Sunday, April 21 2013 | 00 h 00 min | News
German researchers have discovered that genes controlling blood vessel growth in the retina of mice are “switched on” by the protein serum response factor (SRF).
This is a major finding, as many severe eye diseases are caused by the retina containing either too few or too many blood vessels. The results of the study therefore provide a starting point for the development of treatments for defective retinae and vitreous bodies.
The researchers at the University of Tübingen discovered that by eliminating this protein, they could artificially induce a certain disease profile in newborn and adult mice. Among the most interesting aspects of this research are the fact that this procedure produced different results depending on the age of the mouse and the resemblance to human diseases.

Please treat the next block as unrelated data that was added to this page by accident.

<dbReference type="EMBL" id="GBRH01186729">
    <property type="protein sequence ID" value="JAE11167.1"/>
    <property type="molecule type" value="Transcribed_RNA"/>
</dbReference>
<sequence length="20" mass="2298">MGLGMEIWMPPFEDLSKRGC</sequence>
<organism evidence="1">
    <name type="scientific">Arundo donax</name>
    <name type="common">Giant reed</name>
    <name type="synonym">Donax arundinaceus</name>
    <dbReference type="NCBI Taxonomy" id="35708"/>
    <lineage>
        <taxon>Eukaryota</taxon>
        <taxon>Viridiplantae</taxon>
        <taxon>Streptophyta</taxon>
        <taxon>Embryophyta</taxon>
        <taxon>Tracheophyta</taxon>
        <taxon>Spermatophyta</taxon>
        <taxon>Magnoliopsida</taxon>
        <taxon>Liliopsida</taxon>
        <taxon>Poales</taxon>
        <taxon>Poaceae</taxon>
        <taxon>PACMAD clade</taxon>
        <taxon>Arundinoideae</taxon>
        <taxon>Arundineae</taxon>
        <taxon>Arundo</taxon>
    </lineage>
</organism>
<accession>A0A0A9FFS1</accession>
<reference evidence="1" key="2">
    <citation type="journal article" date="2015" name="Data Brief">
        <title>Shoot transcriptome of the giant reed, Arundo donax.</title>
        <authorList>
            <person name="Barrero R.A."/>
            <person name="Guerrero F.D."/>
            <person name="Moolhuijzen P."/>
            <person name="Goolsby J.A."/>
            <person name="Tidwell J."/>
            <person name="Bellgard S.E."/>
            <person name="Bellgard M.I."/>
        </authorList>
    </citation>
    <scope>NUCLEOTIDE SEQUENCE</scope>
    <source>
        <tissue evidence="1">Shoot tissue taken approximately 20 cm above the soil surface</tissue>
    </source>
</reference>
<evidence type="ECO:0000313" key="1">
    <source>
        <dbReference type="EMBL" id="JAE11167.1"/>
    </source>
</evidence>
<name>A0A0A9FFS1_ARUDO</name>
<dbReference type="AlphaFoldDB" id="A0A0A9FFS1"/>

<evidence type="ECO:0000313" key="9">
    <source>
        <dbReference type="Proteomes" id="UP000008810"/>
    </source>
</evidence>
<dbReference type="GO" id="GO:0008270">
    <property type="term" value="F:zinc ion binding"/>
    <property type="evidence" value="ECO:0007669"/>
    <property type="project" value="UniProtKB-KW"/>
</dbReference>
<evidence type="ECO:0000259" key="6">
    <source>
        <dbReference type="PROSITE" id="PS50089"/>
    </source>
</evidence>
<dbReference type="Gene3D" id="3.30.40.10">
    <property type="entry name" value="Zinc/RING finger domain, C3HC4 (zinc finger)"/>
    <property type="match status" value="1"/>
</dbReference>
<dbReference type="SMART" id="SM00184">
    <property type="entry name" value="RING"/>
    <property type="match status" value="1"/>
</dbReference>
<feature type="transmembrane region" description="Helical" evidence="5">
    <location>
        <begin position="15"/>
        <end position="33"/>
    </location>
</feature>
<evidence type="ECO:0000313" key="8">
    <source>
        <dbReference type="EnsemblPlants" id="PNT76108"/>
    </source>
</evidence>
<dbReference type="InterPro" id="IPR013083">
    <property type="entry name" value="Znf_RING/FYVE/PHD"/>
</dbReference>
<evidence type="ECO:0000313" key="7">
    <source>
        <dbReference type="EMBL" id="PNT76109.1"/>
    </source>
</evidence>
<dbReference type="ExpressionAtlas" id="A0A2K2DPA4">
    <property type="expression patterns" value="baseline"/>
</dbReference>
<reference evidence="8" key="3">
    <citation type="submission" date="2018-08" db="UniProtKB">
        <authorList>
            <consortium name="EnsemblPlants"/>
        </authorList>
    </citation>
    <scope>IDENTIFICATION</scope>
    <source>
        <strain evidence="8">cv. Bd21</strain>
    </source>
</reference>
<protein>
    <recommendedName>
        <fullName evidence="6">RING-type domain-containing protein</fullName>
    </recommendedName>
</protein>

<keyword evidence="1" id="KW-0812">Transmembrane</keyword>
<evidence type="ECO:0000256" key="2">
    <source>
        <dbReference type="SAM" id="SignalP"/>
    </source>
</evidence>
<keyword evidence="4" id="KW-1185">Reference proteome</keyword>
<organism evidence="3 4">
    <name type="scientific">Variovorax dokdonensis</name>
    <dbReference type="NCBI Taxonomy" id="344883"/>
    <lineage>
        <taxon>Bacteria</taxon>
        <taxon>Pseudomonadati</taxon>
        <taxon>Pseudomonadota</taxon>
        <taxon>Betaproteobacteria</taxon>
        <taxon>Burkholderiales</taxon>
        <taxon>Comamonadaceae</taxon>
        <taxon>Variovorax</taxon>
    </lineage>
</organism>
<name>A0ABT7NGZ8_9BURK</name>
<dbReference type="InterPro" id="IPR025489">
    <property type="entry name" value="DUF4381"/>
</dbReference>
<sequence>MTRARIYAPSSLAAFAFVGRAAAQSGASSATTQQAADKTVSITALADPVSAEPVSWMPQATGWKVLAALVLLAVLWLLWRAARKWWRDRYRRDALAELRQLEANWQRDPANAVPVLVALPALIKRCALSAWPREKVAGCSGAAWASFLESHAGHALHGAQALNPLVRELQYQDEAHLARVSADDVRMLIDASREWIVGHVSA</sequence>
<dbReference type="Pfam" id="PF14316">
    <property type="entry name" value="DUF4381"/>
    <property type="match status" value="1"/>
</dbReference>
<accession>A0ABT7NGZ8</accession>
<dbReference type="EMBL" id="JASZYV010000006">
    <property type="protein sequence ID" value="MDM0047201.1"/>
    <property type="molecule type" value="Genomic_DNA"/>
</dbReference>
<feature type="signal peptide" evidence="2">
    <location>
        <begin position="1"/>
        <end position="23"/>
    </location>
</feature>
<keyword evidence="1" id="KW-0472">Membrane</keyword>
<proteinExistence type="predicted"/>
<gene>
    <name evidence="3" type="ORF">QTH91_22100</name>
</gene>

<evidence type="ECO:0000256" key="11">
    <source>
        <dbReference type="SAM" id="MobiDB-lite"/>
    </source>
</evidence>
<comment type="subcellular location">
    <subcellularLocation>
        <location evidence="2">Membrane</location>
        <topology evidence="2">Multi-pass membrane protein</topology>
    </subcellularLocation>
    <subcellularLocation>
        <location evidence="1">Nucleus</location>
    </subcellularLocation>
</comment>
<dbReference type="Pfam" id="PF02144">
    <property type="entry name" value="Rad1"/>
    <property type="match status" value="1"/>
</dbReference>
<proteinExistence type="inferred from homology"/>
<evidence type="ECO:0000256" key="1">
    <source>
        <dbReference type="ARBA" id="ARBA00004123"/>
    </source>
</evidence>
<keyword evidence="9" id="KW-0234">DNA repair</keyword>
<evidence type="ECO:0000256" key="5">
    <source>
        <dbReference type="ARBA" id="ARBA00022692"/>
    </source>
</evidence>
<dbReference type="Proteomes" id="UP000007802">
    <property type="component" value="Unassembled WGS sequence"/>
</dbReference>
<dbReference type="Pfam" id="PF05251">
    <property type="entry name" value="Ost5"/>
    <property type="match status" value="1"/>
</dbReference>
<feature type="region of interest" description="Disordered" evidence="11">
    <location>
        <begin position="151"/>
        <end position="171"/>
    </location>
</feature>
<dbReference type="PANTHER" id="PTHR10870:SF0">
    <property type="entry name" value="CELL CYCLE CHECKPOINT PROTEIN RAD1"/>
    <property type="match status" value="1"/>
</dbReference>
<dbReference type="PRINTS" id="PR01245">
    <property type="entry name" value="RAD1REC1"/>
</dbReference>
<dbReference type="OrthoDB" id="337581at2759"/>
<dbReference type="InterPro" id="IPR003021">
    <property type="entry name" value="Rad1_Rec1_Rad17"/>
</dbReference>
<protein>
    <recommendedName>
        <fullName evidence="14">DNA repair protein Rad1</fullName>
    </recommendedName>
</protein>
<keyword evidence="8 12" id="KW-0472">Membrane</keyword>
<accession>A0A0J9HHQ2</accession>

When the SRF was switched off in embryos or newborns, the blood vessels in the retinae were not fully developed. Their eye problems resembled vitreoretinopathy or Norrie disease. In adult mice, however, the procedure produced too many blood vessels in the retina, leading to a condition similar to that found in people with AMD.